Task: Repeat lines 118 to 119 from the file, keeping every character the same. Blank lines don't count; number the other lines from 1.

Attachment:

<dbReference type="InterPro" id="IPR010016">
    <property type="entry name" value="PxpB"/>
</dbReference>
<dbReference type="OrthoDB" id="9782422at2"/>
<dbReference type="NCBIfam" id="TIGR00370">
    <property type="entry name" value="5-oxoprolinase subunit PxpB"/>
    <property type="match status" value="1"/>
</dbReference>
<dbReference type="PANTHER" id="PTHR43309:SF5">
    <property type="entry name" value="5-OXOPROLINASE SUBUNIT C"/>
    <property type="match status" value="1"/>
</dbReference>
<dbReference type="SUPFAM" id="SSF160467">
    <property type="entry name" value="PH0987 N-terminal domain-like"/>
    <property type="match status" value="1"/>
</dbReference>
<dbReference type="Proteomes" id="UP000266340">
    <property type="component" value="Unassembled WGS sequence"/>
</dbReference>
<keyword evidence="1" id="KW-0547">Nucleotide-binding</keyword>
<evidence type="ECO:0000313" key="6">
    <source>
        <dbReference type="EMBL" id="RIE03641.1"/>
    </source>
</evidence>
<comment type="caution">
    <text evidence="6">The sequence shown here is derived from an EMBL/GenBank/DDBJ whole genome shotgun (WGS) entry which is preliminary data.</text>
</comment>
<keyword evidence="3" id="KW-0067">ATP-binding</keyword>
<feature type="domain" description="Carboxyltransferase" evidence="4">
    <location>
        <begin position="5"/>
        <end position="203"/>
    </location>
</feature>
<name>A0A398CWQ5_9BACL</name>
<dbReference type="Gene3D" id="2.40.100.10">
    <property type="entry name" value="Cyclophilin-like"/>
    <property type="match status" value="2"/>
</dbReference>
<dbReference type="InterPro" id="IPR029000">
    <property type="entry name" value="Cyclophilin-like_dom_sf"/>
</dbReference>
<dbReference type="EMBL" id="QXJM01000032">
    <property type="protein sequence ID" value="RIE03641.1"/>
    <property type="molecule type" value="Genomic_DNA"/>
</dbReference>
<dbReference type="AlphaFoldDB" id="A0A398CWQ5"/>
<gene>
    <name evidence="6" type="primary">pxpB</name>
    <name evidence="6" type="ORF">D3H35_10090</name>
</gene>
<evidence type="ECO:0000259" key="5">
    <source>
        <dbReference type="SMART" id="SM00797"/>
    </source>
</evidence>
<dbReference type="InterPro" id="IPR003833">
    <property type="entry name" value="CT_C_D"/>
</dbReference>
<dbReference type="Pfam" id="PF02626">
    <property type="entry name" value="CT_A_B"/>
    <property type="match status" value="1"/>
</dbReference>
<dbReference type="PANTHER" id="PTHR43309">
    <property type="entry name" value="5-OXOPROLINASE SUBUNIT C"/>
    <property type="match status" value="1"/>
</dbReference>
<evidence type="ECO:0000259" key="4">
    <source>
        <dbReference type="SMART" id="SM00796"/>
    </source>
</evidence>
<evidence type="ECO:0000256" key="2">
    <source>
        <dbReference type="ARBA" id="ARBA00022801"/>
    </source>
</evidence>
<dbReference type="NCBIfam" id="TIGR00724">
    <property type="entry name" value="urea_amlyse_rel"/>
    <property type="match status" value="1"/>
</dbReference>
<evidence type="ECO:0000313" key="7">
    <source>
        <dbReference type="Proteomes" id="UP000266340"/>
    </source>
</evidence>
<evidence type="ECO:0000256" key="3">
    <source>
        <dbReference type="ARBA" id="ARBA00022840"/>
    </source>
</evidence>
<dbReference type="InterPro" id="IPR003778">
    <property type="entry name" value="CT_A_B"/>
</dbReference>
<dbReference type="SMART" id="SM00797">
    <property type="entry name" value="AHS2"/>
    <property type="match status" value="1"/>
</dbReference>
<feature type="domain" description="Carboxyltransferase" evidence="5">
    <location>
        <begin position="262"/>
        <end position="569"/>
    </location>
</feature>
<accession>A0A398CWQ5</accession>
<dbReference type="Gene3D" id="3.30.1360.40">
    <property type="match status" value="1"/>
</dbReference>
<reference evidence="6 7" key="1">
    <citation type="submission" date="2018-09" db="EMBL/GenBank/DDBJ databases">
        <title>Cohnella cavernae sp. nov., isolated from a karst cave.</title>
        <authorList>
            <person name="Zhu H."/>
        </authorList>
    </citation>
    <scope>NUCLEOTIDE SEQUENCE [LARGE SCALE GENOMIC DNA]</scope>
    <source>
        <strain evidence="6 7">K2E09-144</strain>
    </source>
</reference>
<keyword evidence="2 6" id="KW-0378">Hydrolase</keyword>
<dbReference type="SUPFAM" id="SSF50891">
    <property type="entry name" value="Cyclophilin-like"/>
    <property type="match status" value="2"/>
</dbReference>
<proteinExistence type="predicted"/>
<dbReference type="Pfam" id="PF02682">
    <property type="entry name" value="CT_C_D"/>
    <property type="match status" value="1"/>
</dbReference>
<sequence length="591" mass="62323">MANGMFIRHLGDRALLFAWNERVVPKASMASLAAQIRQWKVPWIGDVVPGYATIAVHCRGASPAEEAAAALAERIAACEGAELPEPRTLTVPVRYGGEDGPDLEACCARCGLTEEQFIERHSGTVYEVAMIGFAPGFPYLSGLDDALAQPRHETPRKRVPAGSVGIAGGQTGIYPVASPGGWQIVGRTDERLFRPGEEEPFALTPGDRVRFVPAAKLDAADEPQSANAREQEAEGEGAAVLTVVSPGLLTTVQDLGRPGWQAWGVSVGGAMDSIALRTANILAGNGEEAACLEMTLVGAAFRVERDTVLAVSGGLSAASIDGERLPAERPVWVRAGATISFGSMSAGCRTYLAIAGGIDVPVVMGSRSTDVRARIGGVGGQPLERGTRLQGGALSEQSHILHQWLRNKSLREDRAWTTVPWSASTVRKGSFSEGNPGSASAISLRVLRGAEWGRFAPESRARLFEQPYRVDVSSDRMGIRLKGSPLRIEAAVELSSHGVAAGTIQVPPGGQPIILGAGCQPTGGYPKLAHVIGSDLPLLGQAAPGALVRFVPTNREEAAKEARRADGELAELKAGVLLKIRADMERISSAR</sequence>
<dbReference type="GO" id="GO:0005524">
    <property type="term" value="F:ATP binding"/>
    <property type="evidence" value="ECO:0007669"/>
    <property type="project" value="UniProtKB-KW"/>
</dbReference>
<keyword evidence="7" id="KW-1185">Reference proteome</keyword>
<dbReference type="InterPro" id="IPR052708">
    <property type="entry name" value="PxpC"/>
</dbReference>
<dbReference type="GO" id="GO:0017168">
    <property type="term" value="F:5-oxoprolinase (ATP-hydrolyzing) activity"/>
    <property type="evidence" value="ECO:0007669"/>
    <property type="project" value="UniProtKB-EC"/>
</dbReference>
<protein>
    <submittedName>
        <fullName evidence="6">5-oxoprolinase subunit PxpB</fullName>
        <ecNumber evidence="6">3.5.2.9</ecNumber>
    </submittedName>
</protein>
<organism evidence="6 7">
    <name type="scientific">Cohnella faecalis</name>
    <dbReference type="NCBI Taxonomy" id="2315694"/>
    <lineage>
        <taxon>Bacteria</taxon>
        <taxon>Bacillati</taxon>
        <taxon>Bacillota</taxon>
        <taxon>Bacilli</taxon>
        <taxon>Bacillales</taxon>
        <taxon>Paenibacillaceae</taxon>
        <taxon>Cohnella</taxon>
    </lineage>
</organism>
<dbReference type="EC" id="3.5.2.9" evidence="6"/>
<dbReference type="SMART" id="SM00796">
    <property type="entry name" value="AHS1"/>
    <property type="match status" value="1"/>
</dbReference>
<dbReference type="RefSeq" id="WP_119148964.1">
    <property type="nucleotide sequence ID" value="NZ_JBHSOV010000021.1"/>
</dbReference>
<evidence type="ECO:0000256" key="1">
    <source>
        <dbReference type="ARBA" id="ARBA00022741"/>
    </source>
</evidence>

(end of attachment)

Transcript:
    <source>
        <strain evidence="6 7">K2E09-144</strain>